Before being offered a position at Hoyle, Tanner, there were general rules I had to remember when searching for my first job. Keeping an open mind was extremely important during the job-searching process, especially for someone like me, a college graduate with little experience. I never dreamed of working at an engineering firm, especially as an English major. The thought never even crossed my mind. Marketing did interest me, but I was unaware that it could accompany engineering. Turns out, not only do marketing and engineering work well together, but they also need each other in order to accomplish project goals. Applying to anything and everything was crucial. It was important for me to not hold any judgements or preconceived notions about a particular job or industry.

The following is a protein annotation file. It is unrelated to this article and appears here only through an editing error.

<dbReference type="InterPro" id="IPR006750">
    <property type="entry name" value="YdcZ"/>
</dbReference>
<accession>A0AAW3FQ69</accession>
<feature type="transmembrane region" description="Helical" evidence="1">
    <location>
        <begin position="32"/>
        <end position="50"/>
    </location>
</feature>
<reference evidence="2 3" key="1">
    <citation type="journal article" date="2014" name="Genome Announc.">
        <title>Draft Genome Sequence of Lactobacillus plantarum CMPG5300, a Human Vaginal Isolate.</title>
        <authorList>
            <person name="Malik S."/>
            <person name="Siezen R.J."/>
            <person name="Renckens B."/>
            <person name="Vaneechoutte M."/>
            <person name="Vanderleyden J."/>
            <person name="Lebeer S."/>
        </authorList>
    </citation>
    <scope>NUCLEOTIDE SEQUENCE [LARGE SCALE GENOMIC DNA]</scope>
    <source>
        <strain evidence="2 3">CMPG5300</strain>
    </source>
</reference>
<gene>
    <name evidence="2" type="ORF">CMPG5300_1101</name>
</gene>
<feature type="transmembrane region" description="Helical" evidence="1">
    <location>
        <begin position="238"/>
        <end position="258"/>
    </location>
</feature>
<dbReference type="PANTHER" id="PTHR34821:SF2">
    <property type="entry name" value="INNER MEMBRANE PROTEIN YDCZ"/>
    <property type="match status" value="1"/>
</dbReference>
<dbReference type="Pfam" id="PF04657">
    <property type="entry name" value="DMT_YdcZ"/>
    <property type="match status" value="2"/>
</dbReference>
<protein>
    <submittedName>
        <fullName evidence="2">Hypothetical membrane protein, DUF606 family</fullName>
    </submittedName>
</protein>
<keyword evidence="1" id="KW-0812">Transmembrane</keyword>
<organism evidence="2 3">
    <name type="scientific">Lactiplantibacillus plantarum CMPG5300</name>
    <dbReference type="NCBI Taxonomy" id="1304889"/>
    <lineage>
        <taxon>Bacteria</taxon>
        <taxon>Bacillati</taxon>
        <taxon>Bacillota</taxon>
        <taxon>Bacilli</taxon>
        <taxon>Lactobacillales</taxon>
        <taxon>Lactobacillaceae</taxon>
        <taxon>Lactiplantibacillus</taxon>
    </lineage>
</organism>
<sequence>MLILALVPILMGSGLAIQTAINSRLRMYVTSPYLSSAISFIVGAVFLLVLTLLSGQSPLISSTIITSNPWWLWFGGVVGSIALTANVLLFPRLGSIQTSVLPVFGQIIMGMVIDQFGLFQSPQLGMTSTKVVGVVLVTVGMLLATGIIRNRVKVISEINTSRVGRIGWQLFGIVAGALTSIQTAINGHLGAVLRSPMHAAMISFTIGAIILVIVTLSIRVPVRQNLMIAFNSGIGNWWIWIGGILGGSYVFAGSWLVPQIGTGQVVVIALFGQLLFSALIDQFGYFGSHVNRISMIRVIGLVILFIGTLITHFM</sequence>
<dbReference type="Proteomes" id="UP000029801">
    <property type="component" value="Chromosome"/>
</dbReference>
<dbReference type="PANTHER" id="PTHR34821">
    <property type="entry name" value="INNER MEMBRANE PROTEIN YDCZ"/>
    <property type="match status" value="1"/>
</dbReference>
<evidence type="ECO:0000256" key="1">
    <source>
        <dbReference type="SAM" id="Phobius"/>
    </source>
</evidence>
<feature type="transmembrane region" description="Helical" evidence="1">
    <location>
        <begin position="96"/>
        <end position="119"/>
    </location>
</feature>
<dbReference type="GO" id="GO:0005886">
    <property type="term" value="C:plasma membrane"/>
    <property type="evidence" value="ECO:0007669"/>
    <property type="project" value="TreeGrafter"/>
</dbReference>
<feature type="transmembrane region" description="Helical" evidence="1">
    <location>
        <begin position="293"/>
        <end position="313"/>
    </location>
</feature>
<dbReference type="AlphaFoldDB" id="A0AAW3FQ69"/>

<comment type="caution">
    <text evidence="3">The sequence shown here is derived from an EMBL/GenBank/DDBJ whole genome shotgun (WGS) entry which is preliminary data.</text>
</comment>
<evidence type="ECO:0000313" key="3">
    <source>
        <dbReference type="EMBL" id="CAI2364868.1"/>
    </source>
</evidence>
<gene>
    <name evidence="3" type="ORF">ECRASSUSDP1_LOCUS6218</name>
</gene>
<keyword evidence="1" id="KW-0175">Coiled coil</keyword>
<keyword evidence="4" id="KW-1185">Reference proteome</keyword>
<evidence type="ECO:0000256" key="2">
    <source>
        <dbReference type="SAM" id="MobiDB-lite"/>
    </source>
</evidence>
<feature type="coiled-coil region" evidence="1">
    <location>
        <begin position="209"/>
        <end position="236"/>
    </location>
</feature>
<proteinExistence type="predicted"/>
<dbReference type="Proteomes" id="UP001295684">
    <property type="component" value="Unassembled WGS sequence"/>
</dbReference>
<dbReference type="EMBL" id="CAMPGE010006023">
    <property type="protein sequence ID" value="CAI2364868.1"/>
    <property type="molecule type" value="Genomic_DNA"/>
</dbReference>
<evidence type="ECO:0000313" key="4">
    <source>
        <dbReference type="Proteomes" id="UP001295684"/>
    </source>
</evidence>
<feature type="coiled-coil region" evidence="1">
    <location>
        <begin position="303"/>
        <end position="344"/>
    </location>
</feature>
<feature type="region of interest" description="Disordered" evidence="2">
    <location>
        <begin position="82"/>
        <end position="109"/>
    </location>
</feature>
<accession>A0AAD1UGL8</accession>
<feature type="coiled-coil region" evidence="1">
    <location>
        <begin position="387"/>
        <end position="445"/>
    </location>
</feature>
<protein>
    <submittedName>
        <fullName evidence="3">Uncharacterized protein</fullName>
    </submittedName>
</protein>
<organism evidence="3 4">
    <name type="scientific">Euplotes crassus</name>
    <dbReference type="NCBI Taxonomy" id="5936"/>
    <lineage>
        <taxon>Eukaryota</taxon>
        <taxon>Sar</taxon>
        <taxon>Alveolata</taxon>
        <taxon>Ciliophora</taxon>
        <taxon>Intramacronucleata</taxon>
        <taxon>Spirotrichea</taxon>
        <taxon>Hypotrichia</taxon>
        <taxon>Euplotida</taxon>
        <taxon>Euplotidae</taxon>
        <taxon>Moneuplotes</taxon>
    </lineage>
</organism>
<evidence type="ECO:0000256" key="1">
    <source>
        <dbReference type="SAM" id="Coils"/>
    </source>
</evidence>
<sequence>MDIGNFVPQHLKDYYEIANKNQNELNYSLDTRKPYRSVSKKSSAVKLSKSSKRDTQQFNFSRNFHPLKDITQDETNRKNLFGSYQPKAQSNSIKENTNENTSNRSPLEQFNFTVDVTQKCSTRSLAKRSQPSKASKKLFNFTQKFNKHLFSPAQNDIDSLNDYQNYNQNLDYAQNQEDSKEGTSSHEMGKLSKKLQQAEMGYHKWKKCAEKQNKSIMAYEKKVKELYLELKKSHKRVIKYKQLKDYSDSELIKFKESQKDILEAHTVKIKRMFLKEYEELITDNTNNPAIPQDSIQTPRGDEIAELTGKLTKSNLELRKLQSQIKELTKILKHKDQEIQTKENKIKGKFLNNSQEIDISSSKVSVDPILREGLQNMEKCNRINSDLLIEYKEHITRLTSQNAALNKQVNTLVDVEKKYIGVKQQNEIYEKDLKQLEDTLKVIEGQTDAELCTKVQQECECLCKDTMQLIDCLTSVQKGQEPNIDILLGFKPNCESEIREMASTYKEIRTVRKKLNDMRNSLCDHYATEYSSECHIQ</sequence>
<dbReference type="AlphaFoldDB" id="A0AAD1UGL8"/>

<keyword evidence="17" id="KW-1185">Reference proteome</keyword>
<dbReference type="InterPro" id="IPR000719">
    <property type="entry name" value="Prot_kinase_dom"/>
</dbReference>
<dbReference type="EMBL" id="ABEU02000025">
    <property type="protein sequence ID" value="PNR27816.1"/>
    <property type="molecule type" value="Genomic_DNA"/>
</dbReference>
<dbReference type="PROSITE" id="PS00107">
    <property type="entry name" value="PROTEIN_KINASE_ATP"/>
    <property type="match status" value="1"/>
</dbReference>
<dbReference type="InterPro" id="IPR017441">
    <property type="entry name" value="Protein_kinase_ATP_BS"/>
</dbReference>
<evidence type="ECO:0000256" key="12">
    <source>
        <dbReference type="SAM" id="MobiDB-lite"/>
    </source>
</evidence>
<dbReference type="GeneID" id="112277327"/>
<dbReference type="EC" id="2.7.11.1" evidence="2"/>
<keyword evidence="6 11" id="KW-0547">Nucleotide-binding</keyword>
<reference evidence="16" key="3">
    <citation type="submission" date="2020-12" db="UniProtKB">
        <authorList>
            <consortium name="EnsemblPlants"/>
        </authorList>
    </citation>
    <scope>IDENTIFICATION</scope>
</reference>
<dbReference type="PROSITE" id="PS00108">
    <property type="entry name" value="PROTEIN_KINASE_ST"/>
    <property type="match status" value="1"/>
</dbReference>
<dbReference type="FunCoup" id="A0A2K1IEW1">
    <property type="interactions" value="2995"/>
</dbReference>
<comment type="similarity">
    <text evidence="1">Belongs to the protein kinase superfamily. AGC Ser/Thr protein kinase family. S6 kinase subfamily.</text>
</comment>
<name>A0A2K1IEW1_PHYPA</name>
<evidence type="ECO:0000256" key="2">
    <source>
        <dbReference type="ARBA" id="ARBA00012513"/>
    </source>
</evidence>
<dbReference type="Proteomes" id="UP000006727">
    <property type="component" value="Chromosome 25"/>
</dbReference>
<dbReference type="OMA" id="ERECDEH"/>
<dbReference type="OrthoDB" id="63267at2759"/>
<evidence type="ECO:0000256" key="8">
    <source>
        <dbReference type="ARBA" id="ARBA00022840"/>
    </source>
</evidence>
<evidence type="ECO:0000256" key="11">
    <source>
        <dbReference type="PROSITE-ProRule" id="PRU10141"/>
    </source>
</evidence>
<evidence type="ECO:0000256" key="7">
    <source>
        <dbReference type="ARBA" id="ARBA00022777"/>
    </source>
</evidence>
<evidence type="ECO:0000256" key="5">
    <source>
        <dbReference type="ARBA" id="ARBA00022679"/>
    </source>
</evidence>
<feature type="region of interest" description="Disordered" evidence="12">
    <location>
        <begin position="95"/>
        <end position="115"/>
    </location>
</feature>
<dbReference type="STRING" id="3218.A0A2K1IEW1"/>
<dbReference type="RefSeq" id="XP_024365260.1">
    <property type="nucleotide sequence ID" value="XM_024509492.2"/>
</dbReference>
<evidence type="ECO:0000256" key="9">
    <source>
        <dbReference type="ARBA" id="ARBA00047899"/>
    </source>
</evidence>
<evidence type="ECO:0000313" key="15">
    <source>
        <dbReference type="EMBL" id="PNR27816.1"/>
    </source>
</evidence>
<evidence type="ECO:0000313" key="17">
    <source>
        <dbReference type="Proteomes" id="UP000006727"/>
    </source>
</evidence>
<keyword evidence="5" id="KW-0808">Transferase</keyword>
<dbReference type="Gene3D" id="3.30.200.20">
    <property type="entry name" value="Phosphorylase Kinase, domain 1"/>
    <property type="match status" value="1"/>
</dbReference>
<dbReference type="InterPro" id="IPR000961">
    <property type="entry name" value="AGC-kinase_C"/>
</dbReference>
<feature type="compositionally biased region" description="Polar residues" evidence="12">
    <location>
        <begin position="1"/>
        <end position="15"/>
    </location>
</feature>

Taking a step out of my comfort zone was also necessary. Finding a first job is daunting enough, especially with meeting new people, adapting to an unfamiliar office culture, navigating through a new area, and learning a job that may seem impossible to grasp at first. However, the only way to learn is by doing things that appear scary and out of reach. I decided to embrace my inexperience and to learn as much as I can from all different people. Also, I am grateful that I looked into all industries, even the ones that I never thought would have a place for me. There are so many jobs that people do not know exist, and you can tailor your skills to more positions than you think possible.